Help from underground - Secret network rescuing abused women from life-threatening situations
At least three women have been rescued from life-threatening, abusive relationships in recent times, and several others are being assisted by a secret underground network, which just last week acquired a safe house outside of Jamaica to bolster efforts to safeguard the lives of victims of domestic violence.
The secret network operates in a similar fashion to an underground railroad and is made up of former victims of abuse, trained counsellors, justices of the peace, pastors, lawyers, business women, and others who are sympathetic to the needs of battered women.
The rescued victims are assisted with finding a safe place to live and, in some cases, new schools for their children. They are also linked to support services.
The secret network was initially started as a support group for battered women, but a member of the group told The Sunday Gleaner that they were forced to expand the nature of the assistance offered when it became obvious that some of these women were in life-threatening situations.
"We are realising that much more is needed in terms of places of safety and shelters for women who are going through abusive relationships," she said.
Jamaica currently has only one battered women shelter, which is to be temporarily closed soon to undergo refurbishing, and pledges by successive government officials to build three women shelters across the island are yet to come to fruition.
While the number of women living in domestic-violence situations in Jamaica is not known, statistics from the Jamaica Constabulary Force reveal that 116 female homicides were reported in 2015. Sexual violence against females remains very high. In fact, in 2014, young women 24 years and under accounted for 92 per cent of all sexual-violence cases.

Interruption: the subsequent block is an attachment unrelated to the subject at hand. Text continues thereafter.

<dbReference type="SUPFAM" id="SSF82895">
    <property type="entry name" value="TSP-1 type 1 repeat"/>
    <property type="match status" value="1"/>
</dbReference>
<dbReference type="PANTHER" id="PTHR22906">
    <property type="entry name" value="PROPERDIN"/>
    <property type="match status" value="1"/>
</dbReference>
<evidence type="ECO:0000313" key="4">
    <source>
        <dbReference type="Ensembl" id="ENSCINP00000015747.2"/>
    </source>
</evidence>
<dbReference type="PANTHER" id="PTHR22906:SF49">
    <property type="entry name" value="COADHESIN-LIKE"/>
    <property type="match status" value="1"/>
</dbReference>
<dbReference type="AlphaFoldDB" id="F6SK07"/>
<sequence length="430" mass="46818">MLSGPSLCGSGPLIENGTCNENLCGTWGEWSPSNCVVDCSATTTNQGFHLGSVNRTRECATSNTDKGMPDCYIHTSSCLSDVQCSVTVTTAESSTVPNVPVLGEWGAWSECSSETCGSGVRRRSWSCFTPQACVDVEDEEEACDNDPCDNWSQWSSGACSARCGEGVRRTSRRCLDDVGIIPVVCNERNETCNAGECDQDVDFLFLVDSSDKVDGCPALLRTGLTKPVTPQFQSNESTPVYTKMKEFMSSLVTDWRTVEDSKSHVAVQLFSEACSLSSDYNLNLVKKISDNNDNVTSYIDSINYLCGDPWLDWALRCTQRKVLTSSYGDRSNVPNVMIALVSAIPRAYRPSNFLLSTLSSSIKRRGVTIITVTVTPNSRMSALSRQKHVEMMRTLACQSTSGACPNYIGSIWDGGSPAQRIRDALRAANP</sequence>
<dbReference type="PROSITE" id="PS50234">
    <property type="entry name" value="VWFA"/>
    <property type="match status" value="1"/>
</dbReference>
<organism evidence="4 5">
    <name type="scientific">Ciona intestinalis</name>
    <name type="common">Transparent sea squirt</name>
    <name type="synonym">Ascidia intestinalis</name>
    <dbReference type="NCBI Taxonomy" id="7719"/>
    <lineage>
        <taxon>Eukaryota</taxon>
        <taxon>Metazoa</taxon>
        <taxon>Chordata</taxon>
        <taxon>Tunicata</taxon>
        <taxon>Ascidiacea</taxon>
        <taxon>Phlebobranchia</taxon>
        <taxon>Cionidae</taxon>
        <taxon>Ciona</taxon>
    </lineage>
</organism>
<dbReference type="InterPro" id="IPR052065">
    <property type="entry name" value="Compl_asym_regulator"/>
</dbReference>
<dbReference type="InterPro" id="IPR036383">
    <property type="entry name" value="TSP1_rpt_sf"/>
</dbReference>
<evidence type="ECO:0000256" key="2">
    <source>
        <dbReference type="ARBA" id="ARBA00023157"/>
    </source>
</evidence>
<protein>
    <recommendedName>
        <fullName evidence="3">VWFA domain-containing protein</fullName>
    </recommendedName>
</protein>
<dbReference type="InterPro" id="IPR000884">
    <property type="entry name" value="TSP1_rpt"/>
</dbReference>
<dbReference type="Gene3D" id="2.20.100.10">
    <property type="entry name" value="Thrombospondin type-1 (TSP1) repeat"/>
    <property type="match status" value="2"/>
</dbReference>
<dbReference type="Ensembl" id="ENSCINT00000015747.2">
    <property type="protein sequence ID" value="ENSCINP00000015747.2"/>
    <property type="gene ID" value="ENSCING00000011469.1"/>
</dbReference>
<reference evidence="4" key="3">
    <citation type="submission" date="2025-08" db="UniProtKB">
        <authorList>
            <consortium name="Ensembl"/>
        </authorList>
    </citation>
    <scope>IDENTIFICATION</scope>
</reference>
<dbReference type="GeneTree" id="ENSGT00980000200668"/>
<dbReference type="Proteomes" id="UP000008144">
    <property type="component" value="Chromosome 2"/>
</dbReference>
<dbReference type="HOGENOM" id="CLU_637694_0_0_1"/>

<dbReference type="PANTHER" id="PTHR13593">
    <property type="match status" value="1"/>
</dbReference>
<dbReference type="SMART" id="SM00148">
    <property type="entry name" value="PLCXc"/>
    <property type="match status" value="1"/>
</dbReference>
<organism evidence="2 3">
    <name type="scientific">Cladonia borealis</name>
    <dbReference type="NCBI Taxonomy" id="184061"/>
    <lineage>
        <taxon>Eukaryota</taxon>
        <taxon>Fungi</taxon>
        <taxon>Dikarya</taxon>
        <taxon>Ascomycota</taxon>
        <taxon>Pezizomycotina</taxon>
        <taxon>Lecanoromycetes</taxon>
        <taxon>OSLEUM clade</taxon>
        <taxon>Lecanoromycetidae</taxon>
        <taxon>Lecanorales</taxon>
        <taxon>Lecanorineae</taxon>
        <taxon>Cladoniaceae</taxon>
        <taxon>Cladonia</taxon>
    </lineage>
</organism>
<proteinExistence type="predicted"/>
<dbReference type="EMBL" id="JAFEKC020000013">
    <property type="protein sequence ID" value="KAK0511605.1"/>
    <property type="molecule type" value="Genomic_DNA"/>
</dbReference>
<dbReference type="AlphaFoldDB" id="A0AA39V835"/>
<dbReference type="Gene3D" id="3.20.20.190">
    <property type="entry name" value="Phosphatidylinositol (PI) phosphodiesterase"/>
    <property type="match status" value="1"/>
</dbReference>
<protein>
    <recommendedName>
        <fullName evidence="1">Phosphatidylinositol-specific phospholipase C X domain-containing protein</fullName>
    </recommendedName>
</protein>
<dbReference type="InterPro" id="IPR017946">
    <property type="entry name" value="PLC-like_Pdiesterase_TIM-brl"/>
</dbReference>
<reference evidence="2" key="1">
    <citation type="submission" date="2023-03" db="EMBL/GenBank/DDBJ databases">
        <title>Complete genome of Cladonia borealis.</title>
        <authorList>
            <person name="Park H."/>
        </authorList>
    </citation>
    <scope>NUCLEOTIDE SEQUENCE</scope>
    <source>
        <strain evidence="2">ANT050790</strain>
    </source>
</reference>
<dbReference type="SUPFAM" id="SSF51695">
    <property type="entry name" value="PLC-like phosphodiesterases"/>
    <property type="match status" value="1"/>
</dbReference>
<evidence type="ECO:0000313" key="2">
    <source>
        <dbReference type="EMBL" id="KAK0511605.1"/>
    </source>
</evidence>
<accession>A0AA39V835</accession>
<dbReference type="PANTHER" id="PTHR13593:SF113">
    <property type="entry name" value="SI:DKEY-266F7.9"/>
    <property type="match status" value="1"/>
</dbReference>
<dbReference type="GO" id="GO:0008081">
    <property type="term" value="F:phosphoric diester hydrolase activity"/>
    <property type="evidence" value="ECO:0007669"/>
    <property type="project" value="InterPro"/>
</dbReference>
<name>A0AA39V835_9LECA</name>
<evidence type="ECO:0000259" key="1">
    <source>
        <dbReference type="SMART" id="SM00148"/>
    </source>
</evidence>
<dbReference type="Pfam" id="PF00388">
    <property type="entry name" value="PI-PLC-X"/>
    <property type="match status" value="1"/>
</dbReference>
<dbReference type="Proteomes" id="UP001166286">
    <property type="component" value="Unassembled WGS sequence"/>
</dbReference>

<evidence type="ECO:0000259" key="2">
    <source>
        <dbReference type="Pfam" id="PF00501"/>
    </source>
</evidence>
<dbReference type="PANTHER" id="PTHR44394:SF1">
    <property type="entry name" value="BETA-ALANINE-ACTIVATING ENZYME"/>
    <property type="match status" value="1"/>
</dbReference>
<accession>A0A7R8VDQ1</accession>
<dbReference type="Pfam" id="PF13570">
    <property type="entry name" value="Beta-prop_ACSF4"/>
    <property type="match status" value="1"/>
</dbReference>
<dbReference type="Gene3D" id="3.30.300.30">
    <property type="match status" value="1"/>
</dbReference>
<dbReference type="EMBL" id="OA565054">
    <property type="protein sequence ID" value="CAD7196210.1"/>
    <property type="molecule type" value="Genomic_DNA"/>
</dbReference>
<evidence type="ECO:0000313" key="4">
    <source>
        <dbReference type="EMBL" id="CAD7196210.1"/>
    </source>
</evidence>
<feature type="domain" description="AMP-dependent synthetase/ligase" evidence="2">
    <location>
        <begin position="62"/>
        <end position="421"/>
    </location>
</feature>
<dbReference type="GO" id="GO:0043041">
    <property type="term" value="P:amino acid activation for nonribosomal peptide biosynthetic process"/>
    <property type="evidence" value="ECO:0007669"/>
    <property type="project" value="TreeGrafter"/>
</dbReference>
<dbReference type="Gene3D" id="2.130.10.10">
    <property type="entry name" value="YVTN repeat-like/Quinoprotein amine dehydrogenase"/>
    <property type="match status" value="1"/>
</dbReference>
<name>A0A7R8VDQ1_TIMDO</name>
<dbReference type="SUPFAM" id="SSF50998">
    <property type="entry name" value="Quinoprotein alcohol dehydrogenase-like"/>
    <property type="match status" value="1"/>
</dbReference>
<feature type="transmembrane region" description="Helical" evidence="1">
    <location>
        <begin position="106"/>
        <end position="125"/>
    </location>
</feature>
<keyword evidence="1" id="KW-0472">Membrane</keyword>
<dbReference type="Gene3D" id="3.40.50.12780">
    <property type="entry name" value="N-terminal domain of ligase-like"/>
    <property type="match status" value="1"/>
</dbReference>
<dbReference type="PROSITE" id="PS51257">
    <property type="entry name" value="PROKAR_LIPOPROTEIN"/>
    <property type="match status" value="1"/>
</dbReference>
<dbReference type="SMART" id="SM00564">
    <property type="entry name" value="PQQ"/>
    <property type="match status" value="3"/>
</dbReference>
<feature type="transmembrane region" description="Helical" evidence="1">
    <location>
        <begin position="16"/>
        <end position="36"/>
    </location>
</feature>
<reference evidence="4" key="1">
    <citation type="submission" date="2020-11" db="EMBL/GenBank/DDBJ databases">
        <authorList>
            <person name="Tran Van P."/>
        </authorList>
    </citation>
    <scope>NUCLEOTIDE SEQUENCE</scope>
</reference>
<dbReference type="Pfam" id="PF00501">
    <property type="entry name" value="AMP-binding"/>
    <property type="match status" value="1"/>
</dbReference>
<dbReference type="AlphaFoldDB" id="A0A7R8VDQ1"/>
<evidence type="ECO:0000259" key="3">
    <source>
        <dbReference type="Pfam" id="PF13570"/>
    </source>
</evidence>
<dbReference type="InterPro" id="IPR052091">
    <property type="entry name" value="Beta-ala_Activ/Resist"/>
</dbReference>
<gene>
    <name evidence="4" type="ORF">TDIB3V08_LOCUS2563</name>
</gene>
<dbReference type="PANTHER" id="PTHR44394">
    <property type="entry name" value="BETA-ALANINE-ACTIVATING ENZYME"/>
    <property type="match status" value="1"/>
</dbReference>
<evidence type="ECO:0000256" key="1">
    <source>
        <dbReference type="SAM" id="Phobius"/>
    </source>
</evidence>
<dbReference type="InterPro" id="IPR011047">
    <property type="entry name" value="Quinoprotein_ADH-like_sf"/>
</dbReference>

Members of the secret network were kept busy last week trying to rescue two women from their abusive spouses. One of the women had at least three near-death experiences at the hands of her husband, who told her on several occasions that he was not afraid to kill her and then himself. There have been several cases of murder-suicides across Jamaica in recent times, linked to domestic disputes. The woman and her daughter were assisted in getting somewhere to live and her child placed at a new school.
In the second case, the woman was being physically and emotionally abused by her husband, but felt hopeless because she had nowhere else to go with her child.
"She is not allowed to work, she does not have a phone, she is not allowed to have Internet access or anything like that. She is completely cut off from her family in terms of communication," said a group member.
Contact was made with a relative overseas on behalf of the woman, who committed to offer her assistance, and an apartment was found in a different parish. A new school was also being sought for her daughter, and a police officer had agreed to help escort her from the house she shared with her abusive partner. The woman, however, changed her mind at the last minute.
Former president of Woman Inc, Joyce Hewett, told The Sunday Gleaner recently that leaving an abusive relationship is not always as easy for a woman as it might seem to the casual onlooker. Women Inc operates the only official women's shelter in the country.